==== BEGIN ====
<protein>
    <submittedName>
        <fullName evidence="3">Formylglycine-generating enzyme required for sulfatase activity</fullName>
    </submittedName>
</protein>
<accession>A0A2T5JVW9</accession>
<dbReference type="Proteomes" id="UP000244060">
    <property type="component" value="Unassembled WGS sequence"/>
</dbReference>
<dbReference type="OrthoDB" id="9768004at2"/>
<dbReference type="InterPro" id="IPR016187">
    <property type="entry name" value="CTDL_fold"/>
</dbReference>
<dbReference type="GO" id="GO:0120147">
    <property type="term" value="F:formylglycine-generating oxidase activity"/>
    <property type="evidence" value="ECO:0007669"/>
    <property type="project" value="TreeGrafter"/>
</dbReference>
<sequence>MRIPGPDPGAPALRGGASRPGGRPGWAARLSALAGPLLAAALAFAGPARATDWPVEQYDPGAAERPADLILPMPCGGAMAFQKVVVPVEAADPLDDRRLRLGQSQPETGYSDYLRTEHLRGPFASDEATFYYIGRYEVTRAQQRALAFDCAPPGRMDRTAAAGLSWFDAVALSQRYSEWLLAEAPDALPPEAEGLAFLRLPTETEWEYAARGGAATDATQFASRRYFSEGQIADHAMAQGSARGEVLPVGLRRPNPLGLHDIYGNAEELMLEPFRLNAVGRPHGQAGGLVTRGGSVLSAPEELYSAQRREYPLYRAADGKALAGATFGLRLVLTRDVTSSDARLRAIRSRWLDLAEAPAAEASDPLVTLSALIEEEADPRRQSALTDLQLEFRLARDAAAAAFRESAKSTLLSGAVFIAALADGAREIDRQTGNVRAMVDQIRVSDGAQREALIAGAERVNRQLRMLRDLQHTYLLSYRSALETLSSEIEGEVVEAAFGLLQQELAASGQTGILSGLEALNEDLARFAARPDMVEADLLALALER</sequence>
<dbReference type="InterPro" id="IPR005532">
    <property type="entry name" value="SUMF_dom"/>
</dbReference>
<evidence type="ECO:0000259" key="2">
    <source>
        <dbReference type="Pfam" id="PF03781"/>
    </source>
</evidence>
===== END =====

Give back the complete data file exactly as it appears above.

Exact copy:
<protein>
    <submittedName>
        <fullName evidence="3">Formylglycine-generating enzyme required for sulfatase activity</fullName>
    </submittedName>
</protein>
<accession>A0A2T5JVW9</accession>
<dbReference type="Proteomes" id="UP000244060">
    <property type="component" value="Unassembled WGS sequence"/>
</dbReference>
<dbReference type="OrthoDB" id="9768004at2"/>
<dbReference type="InterPro" id="IPR016187">
    <property type="entry name" value="CTDL_fold"/>
</dbReference>
<dbReference type="GO" id="GO:0120147">
    <property type="term" value="F:formylglycine-generating oxidase activity"/>
    <property type="evidence" value="ECO:0007669"/>
    <property type="project" value="TreeGrafter"/>
</dbReference>
<sequence>MRIPGPDPGAPALRGGASRPGGRPGWAARLSALAGPLLAAALAFAGPARATDWPVEQYDPGAAERPADLILPMPCGGAMAFQKVVVPVEAADPLDDRRLRLGQSQPETGYSDYLRTEHLRGPFASDEATFYYIGRYEVTRAQQRALAFDCAPPGRMDRTAAAGLSWFDAVALSQRYSEWLLAEAPDALPPEAEGLAFLRLPTETEWEYAARGGAATDATQFASRRYFSEGQIADHAMAQGSARGEVLPVGLRRPNPLGLHDIYGNAEELMLEPFRLNAVGRPHGQAGGLVTRGGSVLSAPEELYSAQRREYPLYRAADGKALAGATFGLRLVLTRDVTSSDARLRAIRSRWLDLAEAPAAEASDPLVTLSALIEEEADPRRQSALTDLQLEFRLARDAAAAAFRESAKSTLLSGAVFIAALADGAREIDRQTGNVRAMVDQIRVSDGAQREALIAGAERVNRQLRMLRDLQHTYLLSYRSALETLSSEIEGEVVEAAFGLLQQELAASGQTGILSGLEALNEDLARFAARPDMVEADLLALALER</sequence>
<dbReference type="InterPro" id="IPR005532">
    <property type="entry name" value="SUMF_dom"/>
</dbReference>
<evidence type="ECO:0000259" key="2">
    <source>
        <dbReference type="Pfam" id="PF03781"/>
    </source>
</evidence>